Y1 - 2018/7/16

N2 - In a number of widely studied materials, such as Si, AlAs, Bi, graphene, MoS2, and many transition metal dichalcogenide monolayers, electrons acquire an additional, spinlike degree of freedom at the degenerate conduction band minima, also known as "valleys." External symmetry-breaking fields such as mechanical strain, or electric or magnetic fields, can tune the valley polarization of these materials, making them suitable candidates for "valleytronics." Here we study a quantum well of AlAs, where the two-dimensional electrons reside in two energetically degenerate valleys. By fabricating a strain-inducing grating on the sample surface, we engineer a spatial modulation of the electron population in different valleys, i.e., a "valley superlattice" in the quantum well plane. Our results establish a novel manipulation technique of the valley degree of freedom, paving the way to realizing a valley-selective layered structure in multivalley materials, with potential application in valleytronics.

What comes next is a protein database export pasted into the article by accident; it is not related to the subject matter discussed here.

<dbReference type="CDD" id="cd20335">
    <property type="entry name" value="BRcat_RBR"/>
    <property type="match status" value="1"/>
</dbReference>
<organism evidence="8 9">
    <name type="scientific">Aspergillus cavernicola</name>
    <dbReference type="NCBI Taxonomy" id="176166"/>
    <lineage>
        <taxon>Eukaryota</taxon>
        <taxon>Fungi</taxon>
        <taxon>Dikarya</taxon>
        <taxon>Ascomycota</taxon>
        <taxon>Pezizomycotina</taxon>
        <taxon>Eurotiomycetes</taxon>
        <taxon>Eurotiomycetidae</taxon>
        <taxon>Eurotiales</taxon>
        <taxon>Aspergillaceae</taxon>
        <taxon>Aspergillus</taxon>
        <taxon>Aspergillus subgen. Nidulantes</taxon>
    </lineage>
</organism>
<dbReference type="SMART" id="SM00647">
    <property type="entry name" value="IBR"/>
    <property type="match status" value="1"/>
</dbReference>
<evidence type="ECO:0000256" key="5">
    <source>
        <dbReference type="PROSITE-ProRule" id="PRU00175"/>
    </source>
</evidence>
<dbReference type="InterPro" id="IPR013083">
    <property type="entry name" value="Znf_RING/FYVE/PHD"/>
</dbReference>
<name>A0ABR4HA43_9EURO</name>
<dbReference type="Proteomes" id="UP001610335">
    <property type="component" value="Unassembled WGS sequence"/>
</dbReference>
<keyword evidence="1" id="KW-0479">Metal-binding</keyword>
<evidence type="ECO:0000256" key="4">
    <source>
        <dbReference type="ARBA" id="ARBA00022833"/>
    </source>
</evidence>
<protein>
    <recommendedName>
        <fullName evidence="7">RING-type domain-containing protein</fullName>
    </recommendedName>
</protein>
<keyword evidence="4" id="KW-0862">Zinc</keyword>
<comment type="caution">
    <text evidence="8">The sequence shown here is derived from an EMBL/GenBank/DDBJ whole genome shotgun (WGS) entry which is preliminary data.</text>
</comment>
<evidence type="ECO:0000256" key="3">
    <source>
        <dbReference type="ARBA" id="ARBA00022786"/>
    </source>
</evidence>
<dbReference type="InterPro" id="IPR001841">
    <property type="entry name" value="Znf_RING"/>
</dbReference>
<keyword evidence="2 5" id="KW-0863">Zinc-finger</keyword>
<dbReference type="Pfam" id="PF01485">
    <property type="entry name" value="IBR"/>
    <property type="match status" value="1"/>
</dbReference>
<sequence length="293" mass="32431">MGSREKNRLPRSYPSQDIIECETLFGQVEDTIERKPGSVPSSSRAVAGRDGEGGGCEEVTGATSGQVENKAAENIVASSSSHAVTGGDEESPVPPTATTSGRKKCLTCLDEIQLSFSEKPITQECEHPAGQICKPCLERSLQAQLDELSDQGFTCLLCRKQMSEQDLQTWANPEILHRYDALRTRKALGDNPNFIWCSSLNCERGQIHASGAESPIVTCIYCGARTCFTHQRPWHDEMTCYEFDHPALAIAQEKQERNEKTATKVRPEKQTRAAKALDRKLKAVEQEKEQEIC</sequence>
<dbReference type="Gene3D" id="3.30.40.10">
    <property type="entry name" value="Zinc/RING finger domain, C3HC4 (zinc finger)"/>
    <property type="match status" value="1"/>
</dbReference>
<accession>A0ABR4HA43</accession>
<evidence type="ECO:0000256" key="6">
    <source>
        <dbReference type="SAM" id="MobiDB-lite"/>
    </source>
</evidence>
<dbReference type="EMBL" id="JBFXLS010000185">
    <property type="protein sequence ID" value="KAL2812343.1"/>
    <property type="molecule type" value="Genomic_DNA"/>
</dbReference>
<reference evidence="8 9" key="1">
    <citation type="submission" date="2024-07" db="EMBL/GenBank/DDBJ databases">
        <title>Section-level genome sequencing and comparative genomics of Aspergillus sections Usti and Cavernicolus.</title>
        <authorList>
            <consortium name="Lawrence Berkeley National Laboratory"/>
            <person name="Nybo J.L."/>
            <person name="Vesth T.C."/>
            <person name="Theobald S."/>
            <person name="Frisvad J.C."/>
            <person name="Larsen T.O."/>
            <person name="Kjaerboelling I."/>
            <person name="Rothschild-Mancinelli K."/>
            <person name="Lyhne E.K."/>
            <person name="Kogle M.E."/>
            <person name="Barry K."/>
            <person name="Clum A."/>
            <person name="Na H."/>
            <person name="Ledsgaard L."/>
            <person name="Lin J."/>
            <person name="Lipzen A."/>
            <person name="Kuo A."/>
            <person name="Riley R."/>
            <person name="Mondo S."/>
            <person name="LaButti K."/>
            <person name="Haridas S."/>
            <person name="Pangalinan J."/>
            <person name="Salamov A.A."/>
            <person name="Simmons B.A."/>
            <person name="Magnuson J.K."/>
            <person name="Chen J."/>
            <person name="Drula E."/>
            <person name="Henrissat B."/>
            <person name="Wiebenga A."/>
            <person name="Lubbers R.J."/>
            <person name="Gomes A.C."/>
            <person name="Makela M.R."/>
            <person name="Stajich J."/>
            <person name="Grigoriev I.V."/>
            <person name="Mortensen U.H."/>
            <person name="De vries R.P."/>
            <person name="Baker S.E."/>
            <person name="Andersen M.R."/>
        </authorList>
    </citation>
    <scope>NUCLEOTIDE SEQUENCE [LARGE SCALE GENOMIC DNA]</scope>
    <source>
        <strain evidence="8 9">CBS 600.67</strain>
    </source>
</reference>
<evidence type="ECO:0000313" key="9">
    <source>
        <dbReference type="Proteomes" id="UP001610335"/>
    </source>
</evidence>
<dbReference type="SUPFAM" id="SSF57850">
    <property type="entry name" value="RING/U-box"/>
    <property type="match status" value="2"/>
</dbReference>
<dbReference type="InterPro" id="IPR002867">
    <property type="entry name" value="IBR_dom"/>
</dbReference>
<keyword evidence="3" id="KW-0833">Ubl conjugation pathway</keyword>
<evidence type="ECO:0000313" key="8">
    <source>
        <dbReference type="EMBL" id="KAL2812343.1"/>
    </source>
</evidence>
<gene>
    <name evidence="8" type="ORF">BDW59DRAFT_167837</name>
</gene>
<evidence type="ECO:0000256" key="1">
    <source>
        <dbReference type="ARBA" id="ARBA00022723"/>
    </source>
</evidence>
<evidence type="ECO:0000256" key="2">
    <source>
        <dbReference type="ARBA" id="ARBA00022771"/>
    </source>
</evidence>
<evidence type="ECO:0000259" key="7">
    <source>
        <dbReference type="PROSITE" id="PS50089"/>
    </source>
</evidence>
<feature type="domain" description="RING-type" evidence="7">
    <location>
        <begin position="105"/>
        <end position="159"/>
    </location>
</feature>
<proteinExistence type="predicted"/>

AB - In a number of widely studied materials, such as Si, AlAs, Bi, graphene, MoS2, and many transition metal dichalcogenide monolayers, electrons acquire an additional, spinlike degree of freedom at the degenerate conduction band minima, also known as "valleys." External symmetry-breaking fields such as mechanical strain, or electric or magnetic fields, can tune the valley polarization of these materials, making them suitable candidates for "valleytronics." Here we study a quantum well of AlAs, where the two-dimensional electrons reside in two energetically degenerate valleys. By fabricating a strain-inducing grating on the sample surface, we engineer a spatial modulation of the electron population in different valleys, i.e., a "valley superlattice" in the quantum well plane. Our results establish a novel manipulation technique of the valley degree of freedom, paving the way to realizing a valley-selective layered structure in multivalley materials, with potential application in valleytronics.

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U2 - 10.1103/PhysRevLett.121.036802

DO - 10.1103/PhysRevLett.121.036802

M3 - Article

C2 - 30085799

AN - SCOPUS:85050408098

VL - 121

JO - Physical Review Letters

JF - Physical Review Letters

SN - 0031-9007

IS - 3

M1 - 036802

ER -